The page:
09:04 GMT02 August 2021
Listen Live
    Life
    Get short URL
    0 35
    Subscribe

    The Supreme Court of Canada has ruled that Canadian Joel Ifergan will not be able to get the other half of the multi-million-dollar lottery jackpot he claims he won; the other half will remain with another winner because Ifergan's ticket was registered seven seconds too late.

    MOSCOW, January 30 (Sputnik) — The Supreme Court of Canada has ended the seven-year legal battle of Canadian Joel Ifergan for the second half of a CAD 27 million ($21,500,000) jackpot.

    The prize was split with another winner after it emerged that Ifergan’s winning ticket in the May 23, 2008 Lotto Super 7 drawing was registered on the Loto-Quebec computer seven seconds later than required.

    Ifergan went to a local convenience store that night just before the 9pm deadline and purchased two tickets.

    Only one was registered in time; the second one, which turned out to be the winning one, was printed and registered on the Loto-Quebec computer seven seconds after 9 pm deadline, and was technically eligible for the following week’s drawing.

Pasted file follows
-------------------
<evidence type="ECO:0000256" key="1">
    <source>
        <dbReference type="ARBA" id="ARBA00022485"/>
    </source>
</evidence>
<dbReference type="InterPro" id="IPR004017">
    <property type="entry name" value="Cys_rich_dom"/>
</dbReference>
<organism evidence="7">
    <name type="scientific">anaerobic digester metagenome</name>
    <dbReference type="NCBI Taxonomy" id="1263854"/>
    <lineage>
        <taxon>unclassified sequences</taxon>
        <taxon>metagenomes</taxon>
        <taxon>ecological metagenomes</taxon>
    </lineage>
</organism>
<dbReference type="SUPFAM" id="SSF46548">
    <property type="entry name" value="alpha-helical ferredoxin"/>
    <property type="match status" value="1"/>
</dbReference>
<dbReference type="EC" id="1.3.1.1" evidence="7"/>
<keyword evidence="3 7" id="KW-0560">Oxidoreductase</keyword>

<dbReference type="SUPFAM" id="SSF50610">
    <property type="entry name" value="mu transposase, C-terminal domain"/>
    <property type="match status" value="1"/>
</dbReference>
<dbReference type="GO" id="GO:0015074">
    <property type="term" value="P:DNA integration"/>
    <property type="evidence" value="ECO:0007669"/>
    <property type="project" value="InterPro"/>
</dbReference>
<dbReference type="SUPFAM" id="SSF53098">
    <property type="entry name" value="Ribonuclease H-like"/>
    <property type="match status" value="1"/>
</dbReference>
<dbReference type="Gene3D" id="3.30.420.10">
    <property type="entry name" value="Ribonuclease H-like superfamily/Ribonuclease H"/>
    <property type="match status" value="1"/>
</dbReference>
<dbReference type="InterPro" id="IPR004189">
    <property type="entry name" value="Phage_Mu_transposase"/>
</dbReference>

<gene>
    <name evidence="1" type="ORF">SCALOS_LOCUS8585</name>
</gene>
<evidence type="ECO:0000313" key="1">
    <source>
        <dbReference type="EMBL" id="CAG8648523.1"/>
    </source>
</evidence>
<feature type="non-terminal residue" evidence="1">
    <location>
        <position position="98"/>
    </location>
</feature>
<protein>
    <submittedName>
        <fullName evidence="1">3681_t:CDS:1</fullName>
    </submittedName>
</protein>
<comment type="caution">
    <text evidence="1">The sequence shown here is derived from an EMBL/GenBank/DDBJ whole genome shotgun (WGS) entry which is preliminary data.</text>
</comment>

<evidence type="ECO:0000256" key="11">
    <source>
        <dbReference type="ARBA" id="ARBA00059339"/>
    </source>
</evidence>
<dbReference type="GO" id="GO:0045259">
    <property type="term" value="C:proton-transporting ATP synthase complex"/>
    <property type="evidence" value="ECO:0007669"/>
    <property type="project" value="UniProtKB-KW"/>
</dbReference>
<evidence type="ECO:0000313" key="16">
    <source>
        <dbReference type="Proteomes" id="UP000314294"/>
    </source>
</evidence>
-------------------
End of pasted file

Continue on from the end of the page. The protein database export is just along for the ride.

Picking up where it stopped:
After he was denied half of the lottery jackpot, which was awarded to another winner, Ifergan sued Loto-Quebec for the processing lag.

    Ifergan lost, as the store clerk had warned him then that only one ticket had been registered in time and asked if he still wanted to buy the second ticket. Ifergan said he did, and paid for both.

    Related:

    State Housing Lottery Offers Little Hope for Homeless in Boston
    Ukrainian Fraudsters ‘Control’ US Visa Lottery
    Tags:
    Quebec, Canada
    Community standardsDiscussion